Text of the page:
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How much of indie dev success do you think is dumb luck?

Discussion in 'General Discussion' started by splattenburgers, Dec 5, 2018.

  1. splattenburgers

    splattenburgers

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    I can't help but wonder this after reading an article about how music becomes successful largely at random and that there is tons of luck involved even if your music is really good. I assume this same apples to games?

    How much of indie dev success do you think is dumb luck vs skill?
     
  2. GarBenjamin

    GarBenjamin

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    A huge amount of "luck" & basically no work for a tiny % of people, a huge amount of work and a tiny tidbit of "luck" for another tiny % and some "luck" & some hard work for all of the rest.

    When you see people making a game and publishing it and they end up making great money from it solely from the platform without actually doing any marketing / business building work themselves that can be see as success almost purely from luck. When you see people working their asses off focused hard on building their business & spending money and time on marketing and they eventually achieve success that is little to do with luck and they built their business from the ground up almost entirely from their own efforts.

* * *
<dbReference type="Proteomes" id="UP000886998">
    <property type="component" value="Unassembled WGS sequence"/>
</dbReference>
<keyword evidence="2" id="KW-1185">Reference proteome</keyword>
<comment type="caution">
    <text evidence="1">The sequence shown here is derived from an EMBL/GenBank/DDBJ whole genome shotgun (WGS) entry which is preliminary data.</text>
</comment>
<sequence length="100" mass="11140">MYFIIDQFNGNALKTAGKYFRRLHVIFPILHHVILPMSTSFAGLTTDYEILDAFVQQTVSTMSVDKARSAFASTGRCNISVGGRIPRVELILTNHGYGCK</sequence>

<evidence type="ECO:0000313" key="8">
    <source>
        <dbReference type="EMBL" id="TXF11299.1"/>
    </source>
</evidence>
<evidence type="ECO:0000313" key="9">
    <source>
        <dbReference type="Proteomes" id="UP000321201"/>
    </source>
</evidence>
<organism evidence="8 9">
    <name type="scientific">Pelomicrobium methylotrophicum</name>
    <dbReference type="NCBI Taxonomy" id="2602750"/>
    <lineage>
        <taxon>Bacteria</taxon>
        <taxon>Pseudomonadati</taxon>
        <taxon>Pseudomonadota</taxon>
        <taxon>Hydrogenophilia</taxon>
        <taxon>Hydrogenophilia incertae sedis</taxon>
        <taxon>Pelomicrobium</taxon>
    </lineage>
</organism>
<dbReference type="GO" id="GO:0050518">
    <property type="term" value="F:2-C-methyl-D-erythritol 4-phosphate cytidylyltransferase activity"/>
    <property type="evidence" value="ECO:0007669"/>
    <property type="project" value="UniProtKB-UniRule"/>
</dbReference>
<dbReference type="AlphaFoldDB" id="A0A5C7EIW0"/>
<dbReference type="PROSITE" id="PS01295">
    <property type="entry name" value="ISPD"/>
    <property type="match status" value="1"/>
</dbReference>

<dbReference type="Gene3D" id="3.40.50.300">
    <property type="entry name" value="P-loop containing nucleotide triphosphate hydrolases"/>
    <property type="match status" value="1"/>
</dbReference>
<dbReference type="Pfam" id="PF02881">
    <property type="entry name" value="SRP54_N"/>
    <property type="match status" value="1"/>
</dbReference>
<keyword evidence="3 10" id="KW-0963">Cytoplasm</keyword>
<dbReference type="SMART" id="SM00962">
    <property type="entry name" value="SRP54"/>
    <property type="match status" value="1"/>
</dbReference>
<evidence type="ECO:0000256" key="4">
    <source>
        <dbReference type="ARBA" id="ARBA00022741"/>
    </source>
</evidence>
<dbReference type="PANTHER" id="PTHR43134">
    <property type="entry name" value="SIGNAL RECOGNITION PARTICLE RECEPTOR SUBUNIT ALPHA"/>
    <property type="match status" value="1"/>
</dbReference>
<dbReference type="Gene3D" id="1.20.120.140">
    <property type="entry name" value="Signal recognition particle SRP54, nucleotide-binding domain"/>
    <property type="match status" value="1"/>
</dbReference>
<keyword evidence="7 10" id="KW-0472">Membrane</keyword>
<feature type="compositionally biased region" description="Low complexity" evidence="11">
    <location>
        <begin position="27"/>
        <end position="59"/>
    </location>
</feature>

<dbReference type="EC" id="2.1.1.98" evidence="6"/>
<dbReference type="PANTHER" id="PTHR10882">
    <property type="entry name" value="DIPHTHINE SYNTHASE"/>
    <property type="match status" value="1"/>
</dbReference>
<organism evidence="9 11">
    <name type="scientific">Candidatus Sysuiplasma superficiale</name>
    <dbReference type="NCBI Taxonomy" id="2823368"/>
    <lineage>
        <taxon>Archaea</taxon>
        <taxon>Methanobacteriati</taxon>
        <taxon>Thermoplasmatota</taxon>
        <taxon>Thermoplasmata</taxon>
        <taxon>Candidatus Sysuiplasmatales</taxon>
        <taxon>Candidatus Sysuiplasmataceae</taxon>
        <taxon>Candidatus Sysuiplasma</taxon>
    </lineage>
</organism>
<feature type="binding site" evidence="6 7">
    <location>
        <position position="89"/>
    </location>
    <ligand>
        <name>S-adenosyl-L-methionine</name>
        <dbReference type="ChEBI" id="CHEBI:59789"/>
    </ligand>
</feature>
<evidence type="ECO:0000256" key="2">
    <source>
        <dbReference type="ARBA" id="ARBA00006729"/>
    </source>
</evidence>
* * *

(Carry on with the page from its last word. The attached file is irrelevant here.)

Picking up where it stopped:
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  3. angrypenguin

    angrypenguin

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    I suspect that there's a good mix of both.

    That said, attributing something to "luck" indicates that it was outside of your control, where plenty of developers who aren't successful definitely miss a lot of things they could have done which were very much in their control.
     
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  4. yoonitee

    yoonitee

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    Well the luck is in being born with an above average IQ and also creativity.